Today in second grade, my son signed a contract not to be a bully. To stand up for others when he hears them being picked on. To tell an adult when someone needs help. To remember that words hurt as much as fists. To be a buddy, not a bully.
I’m proud of him.
October is National Bullying Prevention Month. PACK OF DORKS’ release is timed to dovetail with the campaign.
I’m proud of that, too.
Right now, young adult authors are engaging in a #OneVoice campaign, where they write letters to their bullied teenage selves. Check out this incredible piece by Ellen Hopkins. And this one by Cole Gibsen.
It makes my heart hurt. I think back to my own experiences—to the name-calling, the whispering, and, worse of all, the way some kids’ eyes slid right past me. Like I was background, no worthier of attention than school hallway tiles.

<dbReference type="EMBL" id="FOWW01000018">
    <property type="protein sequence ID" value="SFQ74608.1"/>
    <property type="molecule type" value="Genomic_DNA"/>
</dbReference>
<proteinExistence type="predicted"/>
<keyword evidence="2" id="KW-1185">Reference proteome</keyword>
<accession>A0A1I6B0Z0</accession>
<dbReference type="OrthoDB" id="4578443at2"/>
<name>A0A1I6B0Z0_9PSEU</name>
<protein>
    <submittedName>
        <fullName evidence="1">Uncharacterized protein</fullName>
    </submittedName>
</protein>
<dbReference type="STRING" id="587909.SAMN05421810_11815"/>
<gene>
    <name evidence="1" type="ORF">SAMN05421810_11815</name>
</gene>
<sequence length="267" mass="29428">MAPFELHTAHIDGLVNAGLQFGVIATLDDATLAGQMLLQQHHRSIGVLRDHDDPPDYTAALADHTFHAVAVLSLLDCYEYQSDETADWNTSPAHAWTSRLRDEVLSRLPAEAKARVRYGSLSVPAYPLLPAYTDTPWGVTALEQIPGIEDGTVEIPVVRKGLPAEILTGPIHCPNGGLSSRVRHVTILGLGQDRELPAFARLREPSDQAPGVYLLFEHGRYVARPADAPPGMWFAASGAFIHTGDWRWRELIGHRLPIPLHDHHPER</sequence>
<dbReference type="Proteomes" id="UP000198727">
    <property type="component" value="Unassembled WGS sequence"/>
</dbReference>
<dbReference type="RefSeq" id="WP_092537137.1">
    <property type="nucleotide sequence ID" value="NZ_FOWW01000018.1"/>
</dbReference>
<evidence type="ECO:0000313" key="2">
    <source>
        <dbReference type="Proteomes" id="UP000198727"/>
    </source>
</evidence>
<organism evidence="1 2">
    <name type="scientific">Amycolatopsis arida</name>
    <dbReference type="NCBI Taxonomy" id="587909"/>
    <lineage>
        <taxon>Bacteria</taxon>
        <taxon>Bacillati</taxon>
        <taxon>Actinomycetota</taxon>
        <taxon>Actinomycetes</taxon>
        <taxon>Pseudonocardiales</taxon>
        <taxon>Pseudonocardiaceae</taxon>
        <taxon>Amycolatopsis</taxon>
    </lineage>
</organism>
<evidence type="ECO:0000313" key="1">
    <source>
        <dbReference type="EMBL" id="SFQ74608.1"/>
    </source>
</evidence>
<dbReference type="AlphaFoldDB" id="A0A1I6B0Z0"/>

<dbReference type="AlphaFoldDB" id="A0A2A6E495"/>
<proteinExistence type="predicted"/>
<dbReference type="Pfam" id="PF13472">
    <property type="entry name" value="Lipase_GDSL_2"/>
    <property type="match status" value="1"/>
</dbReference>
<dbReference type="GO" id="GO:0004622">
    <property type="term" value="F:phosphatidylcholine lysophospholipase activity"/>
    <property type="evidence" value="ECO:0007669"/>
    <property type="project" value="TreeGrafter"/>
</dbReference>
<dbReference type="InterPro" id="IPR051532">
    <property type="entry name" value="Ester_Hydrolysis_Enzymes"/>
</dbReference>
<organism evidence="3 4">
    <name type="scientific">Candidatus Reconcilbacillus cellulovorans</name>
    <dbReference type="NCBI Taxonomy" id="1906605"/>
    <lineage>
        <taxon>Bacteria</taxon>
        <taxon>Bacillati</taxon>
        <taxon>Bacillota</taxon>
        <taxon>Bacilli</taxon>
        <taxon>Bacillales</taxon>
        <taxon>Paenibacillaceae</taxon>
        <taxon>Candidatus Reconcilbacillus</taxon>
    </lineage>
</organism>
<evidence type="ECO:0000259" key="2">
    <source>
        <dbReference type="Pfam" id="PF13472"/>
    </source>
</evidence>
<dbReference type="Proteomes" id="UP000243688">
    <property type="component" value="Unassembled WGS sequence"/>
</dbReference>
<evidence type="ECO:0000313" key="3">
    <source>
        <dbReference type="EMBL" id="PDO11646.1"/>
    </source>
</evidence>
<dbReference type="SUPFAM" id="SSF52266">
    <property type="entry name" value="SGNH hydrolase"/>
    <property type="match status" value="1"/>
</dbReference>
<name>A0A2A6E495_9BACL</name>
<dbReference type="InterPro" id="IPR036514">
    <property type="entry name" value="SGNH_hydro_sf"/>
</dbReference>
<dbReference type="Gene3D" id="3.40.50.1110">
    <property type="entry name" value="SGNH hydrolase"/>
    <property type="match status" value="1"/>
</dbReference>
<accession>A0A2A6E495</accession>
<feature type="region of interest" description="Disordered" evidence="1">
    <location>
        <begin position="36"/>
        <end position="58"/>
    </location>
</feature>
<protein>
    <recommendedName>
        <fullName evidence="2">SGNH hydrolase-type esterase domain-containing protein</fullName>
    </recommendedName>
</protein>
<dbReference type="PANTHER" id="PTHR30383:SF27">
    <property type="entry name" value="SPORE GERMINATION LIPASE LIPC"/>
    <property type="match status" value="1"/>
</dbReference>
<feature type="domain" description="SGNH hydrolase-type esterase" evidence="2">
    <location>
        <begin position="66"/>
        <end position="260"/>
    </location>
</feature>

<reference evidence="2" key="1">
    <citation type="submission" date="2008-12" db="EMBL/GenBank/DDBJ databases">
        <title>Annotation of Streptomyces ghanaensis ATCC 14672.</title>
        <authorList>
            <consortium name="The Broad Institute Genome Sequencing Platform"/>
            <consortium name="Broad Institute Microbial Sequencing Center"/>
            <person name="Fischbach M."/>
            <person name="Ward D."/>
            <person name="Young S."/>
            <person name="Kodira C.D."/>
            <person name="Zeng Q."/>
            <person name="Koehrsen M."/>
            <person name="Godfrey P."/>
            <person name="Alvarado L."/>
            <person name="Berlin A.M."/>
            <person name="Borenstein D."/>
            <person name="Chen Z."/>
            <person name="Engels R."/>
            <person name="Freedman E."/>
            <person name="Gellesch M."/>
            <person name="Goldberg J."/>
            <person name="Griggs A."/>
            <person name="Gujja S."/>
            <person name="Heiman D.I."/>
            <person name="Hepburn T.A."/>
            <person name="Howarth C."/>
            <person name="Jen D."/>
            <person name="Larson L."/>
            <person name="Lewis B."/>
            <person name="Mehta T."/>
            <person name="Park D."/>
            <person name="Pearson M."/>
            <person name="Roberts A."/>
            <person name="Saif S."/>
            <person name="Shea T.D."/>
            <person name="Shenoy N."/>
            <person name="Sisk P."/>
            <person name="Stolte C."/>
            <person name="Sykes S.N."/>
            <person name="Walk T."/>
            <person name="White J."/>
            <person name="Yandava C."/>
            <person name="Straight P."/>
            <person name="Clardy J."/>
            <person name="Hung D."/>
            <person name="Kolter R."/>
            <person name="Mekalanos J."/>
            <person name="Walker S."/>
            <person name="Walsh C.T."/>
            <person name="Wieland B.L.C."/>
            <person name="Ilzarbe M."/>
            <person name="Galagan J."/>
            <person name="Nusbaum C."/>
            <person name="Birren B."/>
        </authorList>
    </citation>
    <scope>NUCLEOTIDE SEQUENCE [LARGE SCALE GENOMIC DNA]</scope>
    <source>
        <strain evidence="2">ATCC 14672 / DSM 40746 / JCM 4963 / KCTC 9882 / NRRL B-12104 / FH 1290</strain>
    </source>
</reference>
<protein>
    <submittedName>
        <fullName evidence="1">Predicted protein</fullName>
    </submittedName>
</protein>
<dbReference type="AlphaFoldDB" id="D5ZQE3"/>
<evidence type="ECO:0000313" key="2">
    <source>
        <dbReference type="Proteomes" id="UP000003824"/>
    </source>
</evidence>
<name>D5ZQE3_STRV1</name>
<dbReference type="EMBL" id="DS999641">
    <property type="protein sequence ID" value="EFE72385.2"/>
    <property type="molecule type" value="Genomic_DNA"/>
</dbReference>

What stings even more than that, if I’m being honest, is facing the times my younger self didn’t uphold that “be a buddy, not a bully” contract.
Maybe that’s why writing Pack of Dorks felt so good. I got to live through Lucy, who does stand up for her friends. In time, she even stands up for herself.
If you could write a letter to your young, bullied self, what would you say?